\int dV \Bc \cdot \spacegrad T \\

&=

\Bc \cdot \int dV \spacegrad T \\

&=

\oint d\Ba \cdot (\Bc T) \\

&=

\Bc \cdot \oint d\Ba T.

\end{aligned}

\end{equation}

This is true for any constant \( \Bc \), so is also true for the unit vectors. This allows for summing projections in each of the unit directions

\begin{equation}\label{eqn:stokesCorollariesGriffiths:180}

\begin{aligned}

\int dV \spacegrad T

&=

\sum \Be_k \lr{ \Be_k \cdot \int dV \spacegrad T } \\

&=

\sum \Be_k \lr{ \Be_k \cdot \oint d\Ba T } \\

&=

\oint d\Ba T.

\end{aligned}

\end{equation}

## Question: ([1] pr. 1.60b)

Prove

\begin{equation}\label{eqn:stokesCorollariesGriffiths:40}

\int \spacegrad \cross \Bv dV = -\oint \Bv \cross d\Ba.

\end{equation}

## Answer

This also follows directly from the general Stokes theorem

\begin{equation}\label{eqn:stokesCorollariesGriffiths:200}

\int d^3 \Bx \cdot \lr{ \spacegrad \wedge \Bv } = \oint d^2 \Bx \cdot \Bv

\end{equation}

The volume integrand is

\begin{equation}\label{eqn:stokesCorollariesGriffiths:220}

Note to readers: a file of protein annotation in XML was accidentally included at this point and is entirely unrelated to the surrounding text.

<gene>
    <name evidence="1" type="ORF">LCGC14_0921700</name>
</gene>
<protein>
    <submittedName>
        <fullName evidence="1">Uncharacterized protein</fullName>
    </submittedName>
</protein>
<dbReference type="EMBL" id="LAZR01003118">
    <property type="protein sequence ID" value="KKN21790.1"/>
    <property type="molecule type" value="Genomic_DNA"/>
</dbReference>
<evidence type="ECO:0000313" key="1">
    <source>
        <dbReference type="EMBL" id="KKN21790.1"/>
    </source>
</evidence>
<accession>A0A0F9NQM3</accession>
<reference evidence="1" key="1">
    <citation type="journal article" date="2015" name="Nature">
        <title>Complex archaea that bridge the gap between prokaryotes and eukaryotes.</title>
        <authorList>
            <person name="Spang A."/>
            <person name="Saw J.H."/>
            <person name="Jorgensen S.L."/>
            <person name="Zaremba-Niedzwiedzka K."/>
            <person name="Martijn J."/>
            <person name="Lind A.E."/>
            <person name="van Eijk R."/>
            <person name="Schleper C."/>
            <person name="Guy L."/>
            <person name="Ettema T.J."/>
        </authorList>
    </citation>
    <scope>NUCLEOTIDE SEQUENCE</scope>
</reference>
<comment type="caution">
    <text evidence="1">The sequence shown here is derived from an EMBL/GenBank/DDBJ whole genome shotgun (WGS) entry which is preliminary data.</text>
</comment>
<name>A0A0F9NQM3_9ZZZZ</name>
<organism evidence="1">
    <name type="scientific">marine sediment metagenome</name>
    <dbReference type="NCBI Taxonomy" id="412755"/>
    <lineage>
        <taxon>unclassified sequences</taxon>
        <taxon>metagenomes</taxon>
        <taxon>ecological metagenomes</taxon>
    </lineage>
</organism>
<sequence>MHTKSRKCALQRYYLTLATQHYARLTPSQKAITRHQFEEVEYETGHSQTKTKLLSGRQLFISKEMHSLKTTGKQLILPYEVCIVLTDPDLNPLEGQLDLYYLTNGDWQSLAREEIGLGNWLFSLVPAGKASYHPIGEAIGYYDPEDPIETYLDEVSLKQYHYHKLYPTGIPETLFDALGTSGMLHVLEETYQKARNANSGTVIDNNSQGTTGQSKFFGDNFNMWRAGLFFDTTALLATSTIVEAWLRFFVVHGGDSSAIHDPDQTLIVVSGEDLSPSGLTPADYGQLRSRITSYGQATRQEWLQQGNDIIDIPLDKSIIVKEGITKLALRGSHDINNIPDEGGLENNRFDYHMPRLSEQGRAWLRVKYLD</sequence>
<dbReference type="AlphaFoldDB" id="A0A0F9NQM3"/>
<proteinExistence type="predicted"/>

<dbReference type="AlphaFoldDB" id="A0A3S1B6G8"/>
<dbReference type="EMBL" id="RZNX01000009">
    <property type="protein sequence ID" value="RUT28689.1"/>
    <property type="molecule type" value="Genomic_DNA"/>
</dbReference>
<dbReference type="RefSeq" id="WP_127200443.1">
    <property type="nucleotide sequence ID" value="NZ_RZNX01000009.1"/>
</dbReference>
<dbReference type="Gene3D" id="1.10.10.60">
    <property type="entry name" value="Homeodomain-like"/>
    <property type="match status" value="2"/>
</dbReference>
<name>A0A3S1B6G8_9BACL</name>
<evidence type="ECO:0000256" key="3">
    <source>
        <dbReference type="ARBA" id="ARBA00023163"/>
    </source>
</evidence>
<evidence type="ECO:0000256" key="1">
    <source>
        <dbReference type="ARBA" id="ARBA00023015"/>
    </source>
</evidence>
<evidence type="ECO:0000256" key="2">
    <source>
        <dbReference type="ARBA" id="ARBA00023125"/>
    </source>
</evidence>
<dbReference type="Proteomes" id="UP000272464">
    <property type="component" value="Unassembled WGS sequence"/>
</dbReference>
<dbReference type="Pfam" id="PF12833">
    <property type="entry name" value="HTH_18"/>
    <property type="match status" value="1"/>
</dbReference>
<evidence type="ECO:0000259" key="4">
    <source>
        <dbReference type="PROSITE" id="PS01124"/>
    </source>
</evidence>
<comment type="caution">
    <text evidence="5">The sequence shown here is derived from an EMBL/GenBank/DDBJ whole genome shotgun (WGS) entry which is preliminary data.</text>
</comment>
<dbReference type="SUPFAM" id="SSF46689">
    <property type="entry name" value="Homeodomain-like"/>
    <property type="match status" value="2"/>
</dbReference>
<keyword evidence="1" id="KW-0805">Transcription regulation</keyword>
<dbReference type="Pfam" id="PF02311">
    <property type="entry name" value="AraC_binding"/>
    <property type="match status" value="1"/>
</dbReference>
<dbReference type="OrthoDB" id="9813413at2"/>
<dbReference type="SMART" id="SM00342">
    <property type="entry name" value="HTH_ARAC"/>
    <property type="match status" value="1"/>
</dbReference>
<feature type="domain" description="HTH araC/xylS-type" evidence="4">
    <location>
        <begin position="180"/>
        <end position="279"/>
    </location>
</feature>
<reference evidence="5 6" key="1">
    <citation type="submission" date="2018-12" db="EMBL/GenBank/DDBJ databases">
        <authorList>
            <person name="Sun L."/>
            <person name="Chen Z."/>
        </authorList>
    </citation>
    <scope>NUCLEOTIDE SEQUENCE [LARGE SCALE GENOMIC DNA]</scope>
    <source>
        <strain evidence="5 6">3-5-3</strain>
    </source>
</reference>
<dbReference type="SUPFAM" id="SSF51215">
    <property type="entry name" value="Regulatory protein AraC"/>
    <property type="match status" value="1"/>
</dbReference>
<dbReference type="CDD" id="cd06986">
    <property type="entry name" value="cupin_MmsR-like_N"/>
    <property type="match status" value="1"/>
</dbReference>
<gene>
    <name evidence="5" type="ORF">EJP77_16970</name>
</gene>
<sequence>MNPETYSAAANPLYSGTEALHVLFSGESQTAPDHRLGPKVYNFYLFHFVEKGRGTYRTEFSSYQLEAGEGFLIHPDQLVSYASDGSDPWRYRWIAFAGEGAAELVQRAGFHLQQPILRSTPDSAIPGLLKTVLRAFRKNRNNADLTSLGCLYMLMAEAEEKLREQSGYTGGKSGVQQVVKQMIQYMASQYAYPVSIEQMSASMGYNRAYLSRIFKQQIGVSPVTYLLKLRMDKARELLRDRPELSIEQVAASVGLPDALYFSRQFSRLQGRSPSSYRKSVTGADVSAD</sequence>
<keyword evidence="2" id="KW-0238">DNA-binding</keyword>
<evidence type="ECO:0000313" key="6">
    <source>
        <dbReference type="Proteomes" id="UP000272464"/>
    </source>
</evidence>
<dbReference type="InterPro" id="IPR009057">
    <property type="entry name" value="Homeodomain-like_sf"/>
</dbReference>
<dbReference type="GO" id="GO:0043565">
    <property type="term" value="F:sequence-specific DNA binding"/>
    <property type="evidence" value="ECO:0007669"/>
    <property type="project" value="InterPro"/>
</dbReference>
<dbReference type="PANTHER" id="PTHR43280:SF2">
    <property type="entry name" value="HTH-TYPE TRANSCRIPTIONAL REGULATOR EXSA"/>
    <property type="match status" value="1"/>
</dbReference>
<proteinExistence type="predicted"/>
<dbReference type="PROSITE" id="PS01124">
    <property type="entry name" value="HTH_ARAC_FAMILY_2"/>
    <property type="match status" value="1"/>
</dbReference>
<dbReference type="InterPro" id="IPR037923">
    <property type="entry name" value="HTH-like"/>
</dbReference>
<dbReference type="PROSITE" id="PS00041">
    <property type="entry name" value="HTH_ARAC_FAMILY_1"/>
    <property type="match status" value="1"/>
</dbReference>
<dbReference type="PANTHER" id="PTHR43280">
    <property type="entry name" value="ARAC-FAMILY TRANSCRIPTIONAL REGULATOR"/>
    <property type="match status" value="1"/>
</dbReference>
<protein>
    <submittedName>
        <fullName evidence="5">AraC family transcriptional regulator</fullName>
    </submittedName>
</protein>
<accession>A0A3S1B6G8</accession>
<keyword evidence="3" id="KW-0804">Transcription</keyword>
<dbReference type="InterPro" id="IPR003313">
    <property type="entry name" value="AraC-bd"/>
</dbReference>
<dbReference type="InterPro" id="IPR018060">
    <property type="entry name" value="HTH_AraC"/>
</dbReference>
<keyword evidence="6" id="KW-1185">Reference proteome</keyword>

\begin{aligned}

d^3 \Bx \cdot \lr{ \spacegrad \wedge \Bv }

&=

\gpgradeone{ I dV I \spacegrad \cross \Bv } \\

&=

-dV \spacegrad \cross \Bv,

\end{aligned}

\end{equation}

and the surface integrand is

\begin{equation}\label{eqn:stokesCorollariesGriffiths:240}

\begin{aligned}

d^2 \Bx \cdot \Bv

&=

\gpgradeone{ I d\Ba \Bv } \\

&=

\gpgradeone{ I (d\Ba \wedge \Bv) } \\

&=

I^2 (d\Ba \cross \Bv) \\

&=

-d\Ba \cross \Bv \\

&=

\Bv \cross d\Ba.

\end{aligned}

\end{equation}

Plugging these into \ref{eqn:stokesCorollariesGriffiths:200} proves the result.

Griffiths trick for the same is to apply the divergence theorem to \( \Bv \cross \Bc \). Such a volume integral is